Friday 19 November 2010

Indigenous Ergon employee wins reinstatement in 'discrimination' case

In August I wrote about Tommy Sebasio, who was taking on Ergon Energy over what he saw as unfair dismissal and treatment that disadvantaged him, after serving the company for 20 years.

In a dispute that has raged on for a year, Ergon have been ordered to reinstate Sebasio immediately. They will not appeal the decision, in what has perceived as a publicly embarrassing indigenous discrimination case.

Tommy Sebasio was employed as an electrical fitter mechanic, and recently, was promoted to manager at the Bamaga power station. A year ago, Ergon fired Sebasio, after he failed to complete an improvement plan.

In a decision handed down from Fair Work Australia, has ordered Ergon Energy Corporation to reinstate Tommy Sebasio.

"This determination relates to an application made by Mr Tommy Sebasio for an unfair dismissal remedy on the grounds that the termination of his employment from Ergon Energy Corporation was harsh, unjust and/or unreasonable," Commissioner Paul Spencer ruled.

Ergon terminated Sebasio, predominantly related to his failure to perform administrative tasks. He will be re-instated to another position, on the same pay, however will not be paid for the year he has been out of work. Between 1989 and 1995 Sebasio was the sole employee at the Bamaga power station. In 1995 a second employee was added, and another in 2006, who was shared with Ergon's operation on Thursday Island.

Commissioner Spencer questioned why Mr Sebasio had not engaged in a performance improvement plan, called it "remarkable" and "raises questions as to why that had occurred."

"It may have been attributable in some way to [Sebasio’s] complaints of exclusion, resentment, communication and cultural issues that he alleged he was experiencing," Commissioner Spencer said. "It is more than odd that an employee with more than 20 years of service who is dedicated to all of his other duties would fail to engage at all in a process that he is aware may lead to his termination."

"It is further puzzling why there was not an early intervention into this process to identify the cause of his lack of engagement," Spencer said.

The Commissioner questioned Ergon's senior manager, and asked if they visited the Bamaga station "to assess his environment and to determine whether there was substance to the issues." Mr Farmer confirmed the time he spent at the Bamaga Power Station was extremely limited. When asked whether he had ever travelled to Bamaga, he responded:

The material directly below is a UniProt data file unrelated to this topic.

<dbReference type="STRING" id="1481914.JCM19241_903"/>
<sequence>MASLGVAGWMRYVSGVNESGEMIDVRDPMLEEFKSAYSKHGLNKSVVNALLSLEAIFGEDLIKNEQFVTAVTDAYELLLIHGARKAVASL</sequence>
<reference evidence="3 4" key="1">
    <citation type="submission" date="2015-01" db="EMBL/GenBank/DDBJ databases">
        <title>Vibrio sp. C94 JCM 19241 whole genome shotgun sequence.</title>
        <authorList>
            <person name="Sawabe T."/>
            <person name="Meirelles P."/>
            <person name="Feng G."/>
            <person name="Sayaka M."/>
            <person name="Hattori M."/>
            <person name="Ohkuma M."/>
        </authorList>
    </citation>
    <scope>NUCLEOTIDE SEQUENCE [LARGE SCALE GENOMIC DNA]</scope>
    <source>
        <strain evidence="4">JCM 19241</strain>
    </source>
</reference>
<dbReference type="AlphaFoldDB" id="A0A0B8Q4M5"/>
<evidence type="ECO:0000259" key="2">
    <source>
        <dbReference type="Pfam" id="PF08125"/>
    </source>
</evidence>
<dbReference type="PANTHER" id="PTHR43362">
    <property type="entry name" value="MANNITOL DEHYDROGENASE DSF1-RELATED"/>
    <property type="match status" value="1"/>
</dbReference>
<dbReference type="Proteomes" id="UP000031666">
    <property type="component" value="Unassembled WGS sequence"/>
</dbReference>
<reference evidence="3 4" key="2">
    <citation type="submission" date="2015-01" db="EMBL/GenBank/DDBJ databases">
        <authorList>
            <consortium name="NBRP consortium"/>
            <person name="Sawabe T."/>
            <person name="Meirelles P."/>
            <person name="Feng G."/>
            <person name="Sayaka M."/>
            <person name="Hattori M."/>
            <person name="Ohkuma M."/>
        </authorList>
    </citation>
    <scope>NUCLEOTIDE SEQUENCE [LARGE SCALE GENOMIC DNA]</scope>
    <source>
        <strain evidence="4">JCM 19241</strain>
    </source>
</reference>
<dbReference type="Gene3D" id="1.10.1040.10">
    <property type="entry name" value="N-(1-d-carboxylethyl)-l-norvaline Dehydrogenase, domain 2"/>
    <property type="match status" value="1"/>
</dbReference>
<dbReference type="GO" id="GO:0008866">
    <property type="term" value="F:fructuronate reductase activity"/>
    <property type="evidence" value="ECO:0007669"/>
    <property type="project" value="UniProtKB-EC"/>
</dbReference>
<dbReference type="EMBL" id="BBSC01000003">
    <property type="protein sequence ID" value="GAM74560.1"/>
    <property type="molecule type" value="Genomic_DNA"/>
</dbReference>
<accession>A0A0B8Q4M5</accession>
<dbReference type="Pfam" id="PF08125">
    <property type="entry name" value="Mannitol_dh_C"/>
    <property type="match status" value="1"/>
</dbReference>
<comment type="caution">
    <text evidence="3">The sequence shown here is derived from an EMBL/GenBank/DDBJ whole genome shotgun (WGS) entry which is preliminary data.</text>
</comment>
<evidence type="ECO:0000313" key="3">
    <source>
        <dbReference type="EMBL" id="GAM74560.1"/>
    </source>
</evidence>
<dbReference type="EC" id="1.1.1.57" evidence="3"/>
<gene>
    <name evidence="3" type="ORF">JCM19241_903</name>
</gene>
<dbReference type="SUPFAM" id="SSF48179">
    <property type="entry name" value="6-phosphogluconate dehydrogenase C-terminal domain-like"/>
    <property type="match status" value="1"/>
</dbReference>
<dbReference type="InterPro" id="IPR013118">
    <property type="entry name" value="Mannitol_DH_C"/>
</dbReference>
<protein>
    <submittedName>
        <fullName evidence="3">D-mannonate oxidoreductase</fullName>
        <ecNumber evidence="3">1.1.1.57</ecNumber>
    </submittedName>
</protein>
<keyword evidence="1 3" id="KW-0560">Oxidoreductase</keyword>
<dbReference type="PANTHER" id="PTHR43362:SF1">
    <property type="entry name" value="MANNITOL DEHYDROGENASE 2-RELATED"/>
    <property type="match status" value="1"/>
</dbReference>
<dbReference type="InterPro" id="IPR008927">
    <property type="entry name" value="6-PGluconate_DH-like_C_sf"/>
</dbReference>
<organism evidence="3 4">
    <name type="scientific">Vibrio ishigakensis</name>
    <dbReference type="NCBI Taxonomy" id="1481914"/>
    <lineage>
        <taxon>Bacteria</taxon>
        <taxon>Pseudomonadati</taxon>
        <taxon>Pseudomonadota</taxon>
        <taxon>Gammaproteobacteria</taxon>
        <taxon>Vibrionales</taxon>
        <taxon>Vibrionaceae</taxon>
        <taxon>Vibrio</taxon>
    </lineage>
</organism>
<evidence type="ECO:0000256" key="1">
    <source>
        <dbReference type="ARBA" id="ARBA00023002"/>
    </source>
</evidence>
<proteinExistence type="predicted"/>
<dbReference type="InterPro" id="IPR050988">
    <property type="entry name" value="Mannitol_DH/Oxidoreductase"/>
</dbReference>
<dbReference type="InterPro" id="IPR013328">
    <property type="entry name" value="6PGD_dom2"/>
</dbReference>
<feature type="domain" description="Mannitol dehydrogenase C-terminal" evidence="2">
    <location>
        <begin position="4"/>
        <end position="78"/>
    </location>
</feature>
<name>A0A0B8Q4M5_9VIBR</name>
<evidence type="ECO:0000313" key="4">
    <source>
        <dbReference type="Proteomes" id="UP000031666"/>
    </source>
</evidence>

“Not whilst I’ve been at Ergon – sorry, yes, I have. We done a careers expo in Bamaga," Mr Farmer said. When question when was that, he said: "I can’t remember off the top of my head. It was 2008, 2009. We done two expos up there."

Sebasio was promoted to the position of station manager, even though he was undertaking the duties of this position, but not fulfilling all of the administrative obligations. However, the Commissioner noted, the promotion was in title only, as he did not receive any increase in entitlements and was told he would not until he improved his administrative tasks.

The Fair Work commissioner ruled that Farmer’s management style was "abrasive and his concentration of calls did not work to resolve the issues that Sebasio said he was experiencing." The hearing suggested that to prevent the interplay of potential cultural issues, senior Ergon staff from Cairns, should immerse themselves in the environment.

"This is not a cultural response but would have assisted in assessing [Tommy Sebasio’s] circumstances," Commissioner Spencer said. "Neither Brand nor Farmer did this, their visits to Bamaga were fleeting and they were preoccupied with other issues and then they managed [Sebasio] remotely from Cairns. Mr Farmer in particular did not address the Bamaga operational and staffing issues."

Local Electrical Trades Union organiser, Stuey Traill, who campaigned against Sebasio's dismissal, was estatic about the decision.

"The bloke is a legend," Traill said. "It's the best outcome for so many reasons. This decision vindicates our campaign and our legal action through the Unfair Dismissal trial process, a process that has seen Tommy Sebasio without an income for 12 months.”